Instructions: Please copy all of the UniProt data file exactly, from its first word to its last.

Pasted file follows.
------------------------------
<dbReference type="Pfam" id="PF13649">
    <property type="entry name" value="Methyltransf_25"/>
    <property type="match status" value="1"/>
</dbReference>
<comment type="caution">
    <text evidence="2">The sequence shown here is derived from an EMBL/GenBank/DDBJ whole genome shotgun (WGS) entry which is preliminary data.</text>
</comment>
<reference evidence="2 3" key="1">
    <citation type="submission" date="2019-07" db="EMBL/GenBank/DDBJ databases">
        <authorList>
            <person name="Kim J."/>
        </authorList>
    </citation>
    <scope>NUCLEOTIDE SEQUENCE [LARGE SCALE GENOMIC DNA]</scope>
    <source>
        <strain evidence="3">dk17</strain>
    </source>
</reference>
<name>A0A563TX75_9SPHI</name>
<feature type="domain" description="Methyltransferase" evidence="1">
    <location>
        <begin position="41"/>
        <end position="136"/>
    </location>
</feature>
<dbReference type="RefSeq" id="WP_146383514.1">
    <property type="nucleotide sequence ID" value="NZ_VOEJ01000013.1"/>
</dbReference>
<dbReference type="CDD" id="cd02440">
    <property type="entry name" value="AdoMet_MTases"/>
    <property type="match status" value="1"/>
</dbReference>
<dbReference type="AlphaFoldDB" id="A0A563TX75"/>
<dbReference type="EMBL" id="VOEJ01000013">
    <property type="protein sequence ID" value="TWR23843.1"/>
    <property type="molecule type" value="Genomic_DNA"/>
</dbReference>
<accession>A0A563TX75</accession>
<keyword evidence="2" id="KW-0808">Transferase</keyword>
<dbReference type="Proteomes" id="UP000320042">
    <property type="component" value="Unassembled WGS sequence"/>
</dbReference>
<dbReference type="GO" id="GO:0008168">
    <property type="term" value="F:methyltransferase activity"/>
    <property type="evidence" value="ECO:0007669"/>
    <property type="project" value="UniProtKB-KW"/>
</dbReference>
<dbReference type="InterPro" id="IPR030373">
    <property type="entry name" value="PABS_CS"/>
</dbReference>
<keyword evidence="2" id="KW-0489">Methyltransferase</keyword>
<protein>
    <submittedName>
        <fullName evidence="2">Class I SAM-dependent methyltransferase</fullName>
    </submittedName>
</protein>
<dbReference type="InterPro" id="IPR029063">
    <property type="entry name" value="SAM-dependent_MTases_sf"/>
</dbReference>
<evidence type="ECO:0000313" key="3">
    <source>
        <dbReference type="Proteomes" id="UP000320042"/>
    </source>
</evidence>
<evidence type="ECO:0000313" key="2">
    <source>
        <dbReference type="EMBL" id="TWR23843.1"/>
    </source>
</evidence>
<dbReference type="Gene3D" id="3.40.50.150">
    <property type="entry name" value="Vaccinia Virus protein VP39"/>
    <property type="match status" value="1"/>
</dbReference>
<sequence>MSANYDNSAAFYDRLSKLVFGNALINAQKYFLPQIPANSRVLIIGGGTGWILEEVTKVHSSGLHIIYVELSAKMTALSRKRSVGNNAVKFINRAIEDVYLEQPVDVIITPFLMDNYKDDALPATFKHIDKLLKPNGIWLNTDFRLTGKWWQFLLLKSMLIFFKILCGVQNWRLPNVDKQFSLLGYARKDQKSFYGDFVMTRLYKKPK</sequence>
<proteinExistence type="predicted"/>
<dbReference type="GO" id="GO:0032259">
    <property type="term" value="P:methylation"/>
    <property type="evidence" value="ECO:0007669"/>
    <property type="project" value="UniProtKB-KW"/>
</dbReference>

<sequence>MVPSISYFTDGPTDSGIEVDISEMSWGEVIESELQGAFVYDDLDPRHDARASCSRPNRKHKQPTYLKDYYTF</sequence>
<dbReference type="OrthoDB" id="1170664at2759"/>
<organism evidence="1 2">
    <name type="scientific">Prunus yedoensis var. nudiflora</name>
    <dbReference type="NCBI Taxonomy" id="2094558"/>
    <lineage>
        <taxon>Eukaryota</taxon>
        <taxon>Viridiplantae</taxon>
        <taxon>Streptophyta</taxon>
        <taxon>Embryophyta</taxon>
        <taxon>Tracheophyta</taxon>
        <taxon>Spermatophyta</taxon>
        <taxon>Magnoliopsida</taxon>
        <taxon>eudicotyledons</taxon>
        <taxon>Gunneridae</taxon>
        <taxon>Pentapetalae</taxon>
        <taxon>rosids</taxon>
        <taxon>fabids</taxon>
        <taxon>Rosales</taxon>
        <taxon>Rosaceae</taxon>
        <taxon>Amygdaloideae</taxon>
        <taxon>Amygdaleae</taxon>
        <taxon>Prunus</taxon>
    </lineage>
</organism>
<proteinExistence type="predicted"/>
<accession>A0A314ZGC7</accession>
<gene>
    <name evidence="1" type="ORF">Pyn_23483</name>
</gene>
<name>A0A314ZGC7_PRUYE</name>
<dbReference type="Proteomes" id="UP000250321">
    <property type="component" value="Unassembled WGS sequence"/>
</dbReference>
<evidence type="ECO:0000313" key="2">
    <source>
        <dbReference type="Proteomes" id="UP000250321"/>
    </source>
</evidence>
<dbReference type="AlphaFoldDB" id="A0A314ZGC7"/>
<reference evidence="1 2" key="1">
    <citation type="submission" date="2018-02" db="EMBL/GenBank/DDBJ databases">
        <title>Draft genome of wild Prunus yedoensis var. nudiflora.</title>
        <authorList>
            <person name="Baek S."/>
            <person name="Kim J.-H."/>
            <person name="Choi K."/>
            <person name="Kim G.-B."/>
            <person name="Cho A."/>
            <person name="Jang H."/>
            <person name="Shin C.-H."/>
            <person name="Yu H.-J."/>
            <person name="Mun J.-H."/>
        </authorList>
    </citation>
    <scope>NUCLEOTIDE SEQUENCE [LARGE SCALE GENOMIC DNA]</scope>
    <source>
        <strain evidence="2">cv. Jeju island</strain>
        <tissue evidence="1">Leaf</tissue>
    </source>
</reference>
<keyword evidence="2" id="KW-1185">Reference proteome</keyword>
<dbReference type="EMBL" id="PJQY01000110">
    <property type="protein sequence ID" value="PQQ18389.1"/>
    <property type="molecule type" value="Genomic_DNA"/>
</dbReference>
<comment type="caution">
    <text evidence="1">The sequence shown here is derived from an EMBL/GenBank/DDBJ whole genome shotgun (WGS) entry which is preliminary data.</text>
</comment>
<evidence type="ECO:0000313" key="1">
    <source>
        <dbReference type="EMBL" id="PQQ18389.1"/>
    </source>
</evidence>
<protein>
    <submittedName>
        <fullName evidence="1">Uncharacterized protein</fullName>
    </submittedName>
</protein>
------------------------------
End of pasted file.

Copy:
<dbReference type="Pfam" id="PF13649">
    <property type="entry name" value="Methyltransf_25"/>
    <property type="match status" value="1"/>
</dbReference>
<comment type="caution">
    <text evidence="2">The sequence shown here is derived from an EMBL/GenBank/DDBJ whole genome shotgun (WGS) entry which is preliminary data.</text>
</comment>
<reference evidence="2 3" key="1">
    <citation type="submission" date="2019-07" db="EMBL/GenBank/DDBJ databases">
        <authorList>
            <person name="Kim J."/>
        </authorList>
    </citation>
    <scope>NUCLEOTIDE SEQUENCE [LARGE SCALE GENOMIC DNA]</scope>
    <source>
        <strain evidence="3">dk17</strain>
    </source>
</reference>
<name>A0A563TX75_9SPHI</name>
<feature type="domain" description="Methyltransferase" evidence="1">
    <location>
        <begin position="41"/>
        <end position="136"/>
    </location>
</feature>
<dbReference type="RefSeq" id="WP_146383514.1">
    <property type="nucleotide sequence ID" value="NZ_VOEJ01000013.1"/>
</dbReference>
<dbReference type="CDD" id="cd02440">
    <property type="entry name" value="AdoMet_MTases"/>
    <property type="match status" value="1"/>
</dbReference>
<dbReference type="AlphaFoldDB" id="A0A563TX75"/>
<dbReference type="EMBL" id="VOEJ01000013">
    <property type="protein sequence ID" value="TWR23843.1"/>
    <property type="molecule type" value="Genomic_DNA"/>
</dbReference>
<accession>A0A563TX75</accession>
<keyword evidence="2" id="KW-0808">Transferase</keyword>
<dbReference type="Proteomes" id="UP000320042">
    <property type="component" value="Unassembled WGS sequence"/>
</dbReference>
<dbReference type="GO" id="GO:0008168">
    <property type="term" value="F:methyltransferase activity"/>
    <property type="evidence" value="ECO:0007669"/>
    <property type="project" value="UniProtKB-KW"/>
</dbReference>
<dbReference type="InterPro" id="IPR030373">
    <property type="entry name" value="PABS_CS"/>
</dbReference>
<keyword evidence="2" id="KW-0489">Methyltransferase</keyword>
<protein>
    <submittedName>
        <fullName evidence="2">Class I SAM-dependent methyltransferase</fullName>
    </submittedName>
</protein>
<dbReference type="InterPro" id="IPR029063">
    <property type="entry name" value="SAM-dependent_MTases_sf"/>
</dbReference>
<evidence type="ECO:0000313" key="3">
    <source>
        <dbReference type="Proteomes" id="UP000320042"/>
    </source>
</evidence>
<evidence type="ECO:0000313" key="2">
    <source>
        <dbReference type="EMBL" id="TWR23843.1"/>
    </source>
</evidence>
<dbReference type="Gene3D" id="3.40.50.150">
    <property type="entry name" value="Vaccinia Virus protein VP39"/>
    <property type="match status" value="1"/>
</dbReference>
<sequence>MSANYDNSAAFYDRLSKLVFGNALINAQKYFLPQIPANSRVLIIGGGTGWILEEVTKVHSSGLHIIYVELSAKMTALSRKRSVGNNAVKFINRAIEDVYLEQPVDVIITPFLMDNYKDDALPATFKHIDKLLKPNGIWLNTDFRLTGKWWQFLLLKSMLIFFKILCGVQNWRLPNVDKQFSLLGYARKDQKSFYGDFVMTRLYKKPK</sequence>
<proteinExistence type="predicted"/>
<dbReference type="GO" id="GO:0032259">
    <property type="term" value="P:methylation"/>
    <property type="evidence" value="ECO:0007669"/>
    <property type="project" value="UniProtKB-KW"/>
</dbReference>

<sequence>MVPSISYFTDGPTDSGIEVDISEMSWGEVIESELQGAFVYDDLDPRHDARASCSRPNRKHKQPTYLKDYYTF</sequence>
<dbReference type="OrthoDB" id="1170664at2759"/>
<organism evidence="1 2">
    <name type="scientific">Prunus yedoensis var. nudiflora</name>
    <dbReference type="NCBI Taxonomy" id="2094558"/>
    <lineage>
        <taxon>Eukaryota</taxon>
        <taxon>Viridiplantae</taxon>
        <taxon>Streptophyta</taxon>
        <taxon>Embryophyta</taxon>
        <taxon>Tracheophyta</taxon>
        <taxon>Spermatophyta</taxon>
        <taxon>Magnoliopsida</taxon>
        <taxon>eudicotyledons</taxon>
        <taxon>Gunneridae</taxon>
        <taxon>Pentapetalae</taxon>
        <taxon>rosids</taxon>
        <taxon>fabids</taxon>
        <taxon>Rosales</taxon>
        <taxon>Rosaceae</taxon>
        <taxon>Amygdaloideae</taxon>
        <taxon>Amygdaleae</taxon>
        <taxon>Prunus</taxon>
    </lineage>
</organism>
<proteinExistence type="predicted"/>
<accession>A0A314ZGC7</accession>
<gene>
    <name evidence="1" type="ORF">Pyn_23483</name>
</gene>
<name>A0A314ZGC7_PRUYE</name>
<dbReference type="Proteomes" id="UP000250321">
    <property type="component" value="Unassembled WGS sequence"/>
</dbReference>
<evidence type="ECO:0000313" key="2">
    <source>
        <dbReference type="Proteomes" id="UP000250321"/>
    </source>
</evidence>
<dbReference type="AlphaFoldDB" id="A0A314ZGC7"/>
<reference evidence="1 2" key="1">
    <citation type="submission" date="2018-02" db="EMBL/GenBank/DDBJ databases">
        <title>Draft genome of wild Prunus yedoensis var. nudiflora.</title>
        <authorList>
            <person name="Baek S."/>
            <person name="Kim J.-H."/>
            <person name="Choi K."/>
            <person name="Kim G.-B."/>
            <person name="Cho A."/>
            <person name="Jang H."/>
            <person name="Shin C.-H."/>
            <person name="Yu H.-J."/>
            <person name="Mun J.-H."/>
        </authorList>
    </citation>
    <scope>NUCLEOTIDE SEQUENCE [LARGE SCALE GENOMIC DNA]</scope>
    <source>
        <strain evidence="2">cv. Jeju island</strain>
        <tissue evidence="1">Leaf</tissue>
    </source>
</reference>
<keyword evidence="2" id="KW-1185">Reference proteome</keyword>
<dbReference type="EMBL" id="PJQY01000110">
    <property type="protein sequence ID" value="PQQ18389.1"/>
    <property type="molecule type" value="Genomic_DNA"/>
</dbReference>
<comment type="caution">
    <text evidence="1">The sequence shown here is derived from an EMBL/GenBank/DDBJ whole genome shotgun (WGS) entry which is preliminary data.</text>
</comment>
<evidence type="ECO:0000313" key="1">
    <source>
        <dbReference type="EMBL" id="PQQ18389.1"/>
    </source>
</evidence>
<protein>
    <submittedName>
        <fullName evidence="1">Uncharacterized protein</fullName>
    </submittedName>
</protein>